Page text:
City stonewalling audit on garbage collection, inspector general says
BY FRAN SPIELMAN City Hall Reporter email@example.com July 8, 2013 10:43AM
Inspector General Joe Ferguson. | Sun-Times
Updated: August 10, 2013 6:17AM
The feud between Mayor Rahm Emanuel and the aggressive inspector general he inherited escalated Monday with a new claim from Joe Ferguson: that City Hall stonewalled his attempt to audit Emanuel’s grid-based garbage collection system and verify the mayor’s $18 million-a-year savings claim.
The latest salvo comes after the Chicago Sun-Times reported last month that Ferguson has been told he must reapply for the $161,856-a-year job he holds, setting the stage for his exit after two years under Emanuel.
Asked Monday whether he is insulted by the mayor’s demand that he reapply, the inspector general said, “I don’t do feelings.”
Ferguson’s predecessor, David Hoffman, embarrassed and infuriated former Mayor Richard M. Daley before resigning to run for the U.S. Senate.
And Ferguson’s relationship with Emanuel has been every bit as tense and frosty from the moment the new mayor took office.
The controversy stems from Emanuel’s efforts to block Ferguson’s pursuit of unbridled subpoena power — all the way to the Illinois Supreme Court — and Ferguson’s attempts to hold Emanuel to honor his broken promises to expand the inspector general’s investigative powers to the City Council, the Public Building Commission and the Chicago Park District.
Ferguson has embarrassed the mayor with audits that question Emanuel’s bold cost-saving claims and suggesting ways the mayor can raise revenue and reduce expenses.
For the mayor’s part, he has pointed to his efforts to hold the IG’s office harmless from budget cuts impacting other city departments and to the many rounds of ethics reforms he has introduced. And Emanuel has argued that inspectors general around the nation get along just fine without power to enforce their own subpoenas.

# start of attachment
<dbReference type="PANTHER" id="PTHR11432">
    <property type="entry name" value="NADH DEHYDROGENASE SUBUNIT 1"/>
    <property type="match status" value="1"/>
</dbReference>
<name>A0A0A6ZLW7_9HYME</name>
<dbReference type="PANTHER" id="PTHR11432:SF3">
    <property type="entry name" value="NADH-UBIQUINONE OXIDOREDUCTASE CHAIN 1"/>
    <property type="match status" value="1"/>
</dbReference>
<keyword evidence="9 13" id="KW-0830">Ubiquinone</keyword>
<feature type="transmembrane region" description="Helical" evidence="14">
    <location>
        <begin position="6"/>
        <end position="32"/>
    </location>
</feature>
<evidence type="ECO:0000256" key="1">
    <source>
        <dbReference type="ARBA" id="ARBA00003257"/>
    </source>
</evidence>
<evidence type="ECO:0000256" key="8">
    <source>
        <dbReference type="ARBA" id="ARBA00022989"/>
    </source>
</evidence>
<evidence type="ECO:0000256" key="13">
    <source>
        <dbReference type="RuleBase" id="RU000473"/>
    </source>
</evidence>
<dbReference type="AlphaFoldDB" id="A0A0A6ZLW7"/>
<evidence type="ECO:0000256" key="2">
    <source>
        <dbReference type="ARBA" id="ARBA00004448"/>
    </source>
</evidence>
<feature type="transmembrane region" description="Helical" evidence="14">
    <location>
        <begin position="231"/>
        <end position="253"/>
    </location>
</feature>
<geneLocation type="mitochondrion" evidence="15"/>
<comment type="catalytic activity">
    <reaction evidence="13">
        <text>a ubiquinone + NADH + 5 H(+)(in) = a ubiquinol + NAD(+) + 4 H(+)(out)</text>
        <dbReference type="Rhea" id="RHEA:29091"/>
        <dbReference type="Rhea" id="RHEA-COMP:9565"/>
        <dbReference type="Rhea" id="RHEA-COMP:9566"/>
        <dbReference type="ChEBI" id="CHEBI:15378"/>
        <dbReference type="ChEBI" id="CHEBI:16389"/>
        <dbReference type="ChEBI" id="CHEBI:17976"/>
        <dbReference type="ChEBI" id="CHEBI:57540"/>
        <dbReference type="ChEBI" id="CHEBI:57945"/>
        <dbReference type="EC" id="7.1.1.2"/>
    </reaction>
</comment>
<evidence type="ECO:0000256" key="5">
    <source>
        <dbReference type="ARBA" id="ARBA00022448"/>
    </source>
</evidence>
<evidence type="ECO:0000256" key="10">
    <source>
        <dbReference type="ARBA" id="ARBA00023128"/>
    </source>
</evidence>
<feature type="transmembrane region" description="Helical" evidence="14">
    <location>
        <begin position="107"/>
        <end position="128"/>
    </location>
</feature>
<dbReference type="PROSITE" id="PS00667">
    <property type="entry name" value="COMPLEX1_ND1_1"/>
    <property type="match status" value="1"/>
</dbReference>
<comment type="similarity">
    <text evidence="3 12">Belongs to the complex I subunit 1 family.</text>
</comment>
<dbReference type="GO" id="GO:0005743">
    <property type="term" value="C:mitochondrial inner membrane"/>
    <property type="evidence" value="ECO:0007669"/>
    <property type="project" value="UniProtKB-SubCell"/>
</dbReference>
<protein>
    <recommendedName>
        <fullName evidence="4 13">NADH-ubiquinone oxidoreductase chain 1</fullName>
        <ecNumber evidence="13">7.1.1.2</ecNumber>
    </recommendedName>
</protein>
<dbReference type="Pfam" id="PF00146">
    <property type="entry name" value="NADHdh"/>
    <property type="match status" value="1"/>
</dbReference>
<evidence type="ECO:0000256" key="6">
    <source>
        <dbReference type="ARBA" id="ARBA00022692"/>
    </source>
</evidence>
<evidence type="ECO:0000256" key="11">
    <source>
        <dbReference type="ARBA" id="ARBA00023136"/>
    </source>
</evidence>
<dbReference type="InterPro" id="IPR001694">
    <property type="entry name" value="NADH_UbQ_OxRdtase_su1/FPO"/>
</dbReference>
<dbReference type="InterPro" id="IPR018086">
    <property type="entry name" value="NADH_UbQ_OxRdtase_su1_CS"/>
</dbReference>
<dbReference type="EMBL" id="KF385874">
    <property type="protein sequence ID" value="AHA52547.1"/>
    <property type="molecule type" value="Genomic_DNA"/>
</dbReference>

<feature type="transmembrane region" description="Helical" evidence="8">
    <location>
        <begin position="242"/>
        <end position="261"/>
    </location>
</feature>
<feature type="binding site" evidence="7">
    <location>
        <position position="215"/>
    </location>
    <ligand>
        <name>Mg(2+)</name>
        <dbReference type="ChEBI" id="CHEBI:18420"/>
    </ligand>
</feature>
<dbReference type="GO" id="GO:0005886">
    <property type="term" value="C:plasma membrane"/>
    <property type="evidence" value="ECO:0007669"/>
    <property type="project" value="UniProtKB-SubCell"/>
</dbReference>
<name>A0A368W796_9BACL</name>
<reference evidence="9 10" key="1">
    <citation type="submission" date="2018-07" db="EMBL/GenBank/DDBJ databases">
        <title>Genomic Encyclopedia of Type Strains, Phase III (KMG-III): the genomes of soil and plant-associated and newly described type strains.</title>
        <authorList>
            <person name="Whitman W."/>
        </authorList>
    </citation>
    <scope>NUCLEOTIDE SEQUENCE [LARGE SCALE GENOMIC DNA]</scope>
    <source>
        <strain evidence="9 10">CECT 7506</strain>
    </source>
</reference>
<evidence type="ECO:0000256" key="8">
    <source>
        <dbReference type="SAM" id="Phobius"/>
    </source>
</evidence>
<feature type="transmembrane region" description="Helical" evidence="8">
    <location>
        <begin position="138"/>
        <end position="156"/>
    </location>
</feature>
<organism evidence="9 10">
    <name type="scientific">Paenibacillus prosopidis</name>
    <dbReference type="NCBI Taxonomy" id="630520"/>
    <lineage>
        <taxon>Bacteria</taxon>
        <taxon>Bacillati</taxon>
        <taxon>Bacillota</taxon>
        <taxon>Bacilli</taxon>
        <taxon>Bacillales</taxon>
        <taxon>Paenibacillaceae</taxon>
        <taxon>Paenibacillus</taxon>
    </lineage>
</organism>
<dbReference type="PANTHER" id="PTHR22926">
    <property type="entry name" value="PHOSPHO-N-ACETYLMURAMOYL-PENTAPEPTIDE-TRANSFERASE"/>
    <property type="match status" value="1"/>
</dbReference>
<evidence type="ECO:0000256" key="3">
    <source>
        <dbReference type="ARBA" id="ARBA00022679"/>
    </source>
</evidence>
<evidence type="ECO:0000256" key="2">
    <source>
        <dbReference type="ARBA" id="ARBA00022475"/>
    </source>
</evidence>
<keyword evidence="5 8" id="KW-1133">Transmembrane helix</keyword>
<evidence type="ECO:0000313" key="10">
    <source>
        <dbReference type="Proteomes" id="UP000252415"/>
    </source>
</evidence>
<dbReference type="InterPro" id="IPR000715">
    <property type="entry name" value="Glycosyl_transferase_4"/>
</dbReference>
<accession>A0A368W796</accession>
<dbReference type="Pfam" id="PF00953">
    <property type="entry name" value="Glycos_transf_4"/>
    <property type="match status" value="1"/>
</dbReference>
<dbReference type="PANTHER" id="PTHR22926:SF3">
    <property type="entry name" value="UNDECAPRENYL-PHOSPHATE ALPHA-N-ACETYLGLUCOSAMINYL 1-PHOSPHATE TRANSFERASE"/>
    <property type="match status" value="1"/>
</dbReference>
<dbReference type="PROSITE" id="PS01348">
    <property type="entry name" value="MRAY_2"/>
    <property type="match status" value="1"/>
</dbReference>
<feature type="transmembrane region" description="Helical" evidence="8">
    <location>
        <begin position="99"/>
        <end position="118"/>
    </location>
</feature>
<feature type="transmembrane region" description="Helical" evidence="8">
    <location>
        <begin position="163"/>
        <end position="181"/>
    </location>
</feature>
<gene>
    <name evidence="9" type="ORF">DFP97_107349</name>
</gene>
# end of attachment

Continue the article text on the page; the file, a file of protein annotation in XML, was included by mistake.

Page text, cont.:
In the latest blow-up, the inspector general pointedly accused Streets and Sanitation Commissioner Charles Williams of dead-ending his grid garbage audit by walking out of a meeting with Ferguson’s audit team when pressed for information about his plans to monitor operations.
Williams was further accused of stonewalling requests to resume the discussion.
Emanuel campaigned on a promise to save $60 million annually by making the switch from an inefficient, ward-by-ward garbage collection system to a more efficient grid system.
When the citywide transition was completed last spring, the mayor acknowledged without explanation that the change would generate just $18 million a year in savings, a claim Ferguson tried, but failed, to verify.
“There is a lack of appreciation or understanding as to what our role is and how we need to go about it,” Ferguson said Monday.
“If the numbers bore out the administration’s figures, we would be reporting that,” Ferguson said. “But we were shut down when we attempted to determine what impact the switch has had in terms of: resources, savings and efficiencies; how the city is measuring that; how the city intends to continue to improve performance and how it plans to address, what they acknowledge is an inefficient use of personnel” stemming from a ward-based supervisory structure.
Williams — a former deputy police superintendent — responded to the stonewalling charge by accusing Ferguson of jumping the gun.
“The appropriate approach to auditing the large scale transition of Chicago’s refuse collection system is to roll the program out completely, review for issues and best practices, adjust strategies accordingly, and audit,” Williams was quoted as saying in a statement.
“The grid garbage collection system . . . has proven to be far more cost-effective and efficient than the ward-based system and will reduce refuse collection costs by at least $18 million annually. If the Office of the Inspector General had evaluated the entire system once it was completely in place, rather than attempting to audit the system during its adoption, they too would have arrived at that conclusion.”
Another City Hall source, who asked to remain anonymous, confirmed that Williams ended a March 2013 meeting with Ferguson’s audit team, but only “after he had responded to the same questions over and over again.” The source characterized as “totally false” Ferguson’s claim that his staff was denied access to Streets and Sanitation personnel after that meeting.
The Sun-Times has reported that Emanuel is using a little-noticed provision in the latest round of ethics reforms laying out the process for choosing an inspector general to force Ferguson’s hand.
Either Ferguson puts his resume on the pile and his faith in a blue-ribbon selection panel handpicked by the mayor — daring Emanuel to fire him — or he considers the mandate an insult and walks away from the job.
Asked Monday whether he intends to reapply, Ferguson, whose term expires in November, said, “Nothing’s decided at this point. We’re about the work and we’re gonna continue to do the work.”
Ferguson’s claim on Monday about getting stonewalled marks the second time in two months he has questioned the mayor’s claims about a marquee city program.
Two months ago, Ferguson concluded there is no evidence to substantiate the city’s claim that red-light cameras — now embroiled in a $2 million bribery scandal — have either reduced accidents or are installed at the most dangerous intersections.